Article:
# Tag Info

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Sodium polyacrylate is an example of a super-absorbing polymer. It is a cross-linked (network) polymer that contains sodium atoms. It absorbs water by a process called osmosis. When the (sodium-containing) polymer is placed in contact with water, there is a tendency for the sodium to distribute equally between the network and the water. That means, some of ...

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Liquid crystals are usually rigid rod-like molecules that tend to show some degree of intermolecular order even when notionally liquids (there is a good summary on Wikipedia). This happens because the rigid polarisable parts of the molecules can have relatively strong directional interactions even in the liquid phase. Some of the structures they form can ...

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What's wrong with water? Or (diethyl) ether? Stand back and think about what makes things hydrogen-bonded, or not.

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Pyridinium hydrochloride and methyl benzoate are both soluble in methanol and thus will be washed through the filter leaving behind clean cholesteryl benzoate. If you don't use the methanol the solid you produce will be impure and sticky; the methyl benzoate and pyridinium hydrochloride will not pass through the filter but will bind to the product crystals.. ...

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Liquid crystal displays work by using liquid crystals where the direction of alignment of the molecules in a plane rotates as you go from layer to layer. Usually this is done with twisted nematic crystals, however cholesteric LCs can also be used to achieve similar effects (I don't think smectic LCs are useful here as they don't align). To create a liquid ...

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As the molecular weight increases (more halogens or carbon atoms), so does the electron density and consequently the van-der-waals forces(dispersion forces) between the molecules rises. These forces increase intermolecular attraction and therefore increase the boiling point. T^his is valid in case of most other organic compounds' homologous series, not just ...

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I think I remember that episode. Basically, crystals of water in kerosene were not a problem during the whole flight (at minus thirty something) but crystals were too sticky when the temperature raised to -20°C and prevented the fuel to go to the engines just a few millimeters before entering the "warming cell" which was supposed to prevent any such blockage....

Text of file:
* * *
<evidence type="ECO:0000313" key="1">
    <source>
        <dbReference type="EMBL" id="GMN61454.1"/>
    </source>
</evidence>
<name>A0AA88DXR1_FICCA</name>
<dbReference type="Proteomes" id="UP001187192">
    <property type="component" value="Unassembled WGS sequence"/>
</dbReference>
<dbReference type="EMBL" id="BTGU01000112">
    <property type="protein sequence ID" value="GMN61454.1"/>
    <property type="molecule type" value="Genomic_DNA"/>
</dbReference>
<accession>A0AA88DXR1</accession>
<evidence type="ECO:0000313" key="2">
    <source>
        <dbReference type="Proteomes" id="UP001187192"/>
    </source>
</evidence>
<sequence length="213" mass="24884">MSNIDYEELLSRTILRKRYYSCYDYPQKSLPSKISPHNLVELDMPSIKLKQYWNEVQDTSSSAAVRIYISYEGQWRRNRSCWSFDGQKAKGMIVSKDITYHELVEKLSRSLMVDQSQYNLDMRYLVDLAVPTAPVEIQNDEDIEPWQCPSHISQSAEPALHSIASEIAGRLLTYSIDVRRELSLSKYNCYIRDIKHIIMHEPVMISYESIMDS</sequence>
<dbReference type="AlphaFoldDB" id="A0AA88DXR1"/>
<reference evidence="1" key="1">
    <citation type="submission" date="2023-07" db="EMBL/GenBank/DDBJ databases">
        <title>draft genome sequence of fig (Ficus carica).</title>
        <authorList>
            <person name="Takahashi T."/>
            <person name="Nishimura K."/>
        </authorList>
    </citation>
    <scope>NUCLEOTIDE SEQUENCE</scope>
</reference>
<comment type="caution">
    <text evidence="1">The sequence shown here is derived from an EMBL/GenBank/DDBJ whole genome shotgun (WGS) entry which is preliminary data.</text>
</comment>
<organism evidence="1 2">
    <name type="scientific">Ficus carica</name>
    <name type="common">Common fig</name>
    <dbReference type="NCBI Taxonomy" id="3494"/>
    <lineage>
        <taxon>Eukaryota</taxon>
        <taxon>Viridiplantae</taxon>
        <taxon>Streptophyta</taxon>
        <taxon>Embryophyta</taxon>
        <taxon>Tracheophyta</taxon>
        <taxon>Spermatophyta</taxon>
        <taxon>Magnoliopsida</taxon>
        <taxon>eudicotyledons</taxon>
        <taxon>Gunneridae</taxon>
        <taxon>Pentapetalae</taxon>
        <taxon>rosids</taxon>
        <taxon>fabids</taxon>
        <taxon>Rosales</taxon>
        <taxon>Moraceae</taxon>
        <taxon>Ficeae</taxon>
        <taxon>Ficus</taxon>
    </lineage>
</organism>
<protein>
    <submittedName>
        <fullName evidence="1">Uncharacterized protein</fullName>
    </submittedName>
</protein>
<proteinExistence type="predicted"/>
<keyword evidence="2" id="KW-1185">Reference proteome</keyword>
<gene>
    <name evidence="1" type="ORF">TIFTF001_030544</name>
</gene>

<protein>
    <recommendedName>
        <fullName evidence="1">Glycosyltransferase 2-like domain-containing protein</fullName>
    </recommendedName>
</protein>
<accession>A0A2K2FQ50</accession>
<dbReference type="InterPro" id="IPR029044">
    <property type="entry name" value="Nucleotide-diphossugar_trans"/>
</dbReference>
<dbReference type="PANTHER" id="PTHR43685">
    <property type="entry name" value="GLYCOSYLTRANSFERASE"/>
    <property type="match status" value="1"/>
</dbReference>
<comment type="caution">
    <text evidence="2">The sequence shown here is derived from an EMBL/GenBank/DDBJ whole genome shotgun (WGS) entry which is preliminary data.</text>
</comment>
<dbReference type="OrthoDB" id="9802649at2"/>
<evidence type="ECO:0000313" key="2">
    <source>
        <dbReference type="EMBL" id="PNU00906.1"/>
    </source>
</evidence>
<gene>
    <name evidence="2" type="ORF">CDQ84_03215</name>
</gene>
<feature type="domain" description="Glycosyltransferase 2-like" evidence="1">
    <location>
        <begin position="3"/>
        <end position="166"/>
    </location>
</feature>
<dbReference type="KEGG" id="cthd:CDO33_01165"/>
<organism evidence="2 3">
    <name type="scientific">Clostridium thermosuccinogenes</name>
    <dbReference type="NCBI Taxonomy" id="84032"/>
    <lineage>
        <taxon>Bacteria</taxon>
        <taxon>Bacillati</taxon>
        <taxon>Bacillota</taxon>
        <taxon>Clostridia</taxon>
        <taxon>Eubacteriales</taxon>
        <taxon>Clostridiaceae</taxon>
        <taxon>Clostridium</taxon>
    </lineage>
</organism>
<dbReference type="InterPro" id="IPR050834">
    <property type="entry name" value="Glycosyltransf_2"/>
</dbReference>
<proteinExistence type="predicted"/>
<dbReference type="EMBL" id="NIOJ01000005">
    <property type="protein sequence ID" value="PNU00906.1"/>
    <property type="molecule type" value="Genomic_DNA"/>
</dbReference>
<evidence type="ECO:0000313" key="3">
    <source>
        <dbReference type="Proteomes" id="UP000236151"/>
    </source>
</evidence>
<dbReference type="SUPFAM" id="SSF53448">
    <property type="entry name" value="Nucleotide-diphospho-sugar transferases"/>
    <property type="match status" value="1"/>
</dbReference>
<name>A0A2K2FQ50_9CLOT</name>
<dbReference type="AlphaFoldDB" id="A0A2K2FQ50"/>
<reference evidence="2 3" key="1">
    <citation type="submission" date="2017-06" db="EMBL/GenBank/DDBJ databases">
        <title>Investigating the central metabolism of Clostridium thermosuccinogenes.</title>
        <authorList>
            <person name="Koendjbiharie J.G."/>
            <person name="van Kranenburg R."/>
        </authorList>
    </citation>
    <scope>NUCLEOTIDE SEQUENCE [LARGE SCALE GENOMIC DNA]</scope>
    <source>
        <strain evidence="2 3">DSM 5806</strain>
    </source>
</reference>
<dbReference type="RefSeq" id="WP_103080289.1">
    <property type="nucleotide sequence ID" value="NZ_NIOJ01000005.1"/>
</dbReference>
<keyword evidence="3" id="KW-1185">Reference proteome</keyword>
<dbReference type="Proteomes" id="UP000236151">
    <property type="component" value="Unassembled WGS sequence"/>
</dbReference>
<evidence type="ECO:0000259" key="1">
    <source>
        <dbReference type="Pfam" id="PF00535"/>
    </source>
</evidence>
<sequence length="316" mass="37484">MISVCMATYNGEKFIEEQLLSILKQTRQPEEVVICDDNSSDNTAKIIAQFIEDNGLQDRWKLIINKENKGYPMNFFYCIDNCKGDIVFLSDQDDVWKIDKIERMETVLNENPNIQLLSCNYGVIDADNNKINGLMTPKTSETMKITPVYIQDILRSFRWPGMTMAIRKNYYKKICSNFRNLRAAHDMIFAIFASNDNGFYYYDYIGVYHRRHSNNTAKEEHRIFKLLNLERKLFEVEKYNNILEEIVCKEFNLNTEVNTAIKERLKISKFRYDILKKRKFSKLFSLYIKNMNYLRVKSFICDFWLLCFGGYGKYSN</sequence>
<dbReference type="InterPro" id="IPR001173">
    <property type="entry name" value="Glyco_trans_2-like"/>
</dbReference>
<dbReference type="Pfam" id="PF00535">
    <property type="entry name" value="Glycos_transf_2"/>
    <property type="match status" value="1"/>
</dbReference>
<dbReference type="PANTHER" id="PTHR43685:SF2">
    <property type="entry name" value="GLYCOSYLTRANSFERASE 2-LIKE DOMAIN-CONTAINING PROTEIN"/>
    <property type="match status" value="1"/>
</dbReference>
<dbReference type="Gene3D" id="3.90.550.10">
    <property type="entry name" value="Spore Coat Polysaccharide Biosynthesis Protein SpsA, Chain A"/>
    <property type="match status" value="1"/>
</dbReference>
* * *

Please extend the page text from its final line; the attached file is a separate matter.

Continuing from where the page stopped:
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Assuming you already have the optical setup built around, aiming for the least amount of expensive chemicals, you may try semicrystalline extruded polymers, e.g. polyethylene foils, or PET bottles. The «trick» is that you do not melt them, but that you reach just the glass transition temperature ($T_g$) which is below melting. Here, crystalline parts in the ...

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If, as noted in the comments, you do not open the bottle, the process should basically be repeatable, as longer as the container does not crack. Additionally, the freezing may destroy certain larger things that do not tolerate ice crystals, such as yeast cells, if any are present.

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As example, Skoog / Leary's principles in instrumental analysis contained a section about DSC in the chapter of thermoanalysis. Your university library likely has some of them or other books about the topic, too. Then, beside monitoring glas transitions, melting, decomposition (while heating) or solidification / crystallisation (while cooling) I suggest to ...

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This seems to be a very specific case. I would say that you should start with a standard Ni electroplating solution and see the result. You could then adjust the parameters of your plating operation and the concentrations of the additives in the solution. However, I have a bigger concern. How stable is your liquid crystal template under applied potential in ...

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The main influence on resonant frequency of a crystal is mechanical: the mass of the crystal and the restoring force of elasticity cause the crystal to vibrate at a specific frequency when disturbed. To fine-tune the crystal, bits may be chemically or abrasively removed or the mass may be increased slightly by rubbing with graphite. That said, crystal ...

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The answer would be clear when we know the mechanism why sodium polyacrylate absorbs water: Mechanism It consists of a set of polymeric chains that are parallel to each other and regularly linked to each other by cross-linking agents, thus forming a network. When water comes into contact with one of these chains, it is drawn into the molecule by ...

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LCs materials are dielectric. But they are not perfect insulators and have some non-zero conductivity, allowing a leakage current to flow, slowly discharging the capacitor. This is caused by mobile ions in the liquid crystal and inside the polyimide layer [2]. Infact a liquid crystal cell can be modeled electrically as this circuit: Rl ...

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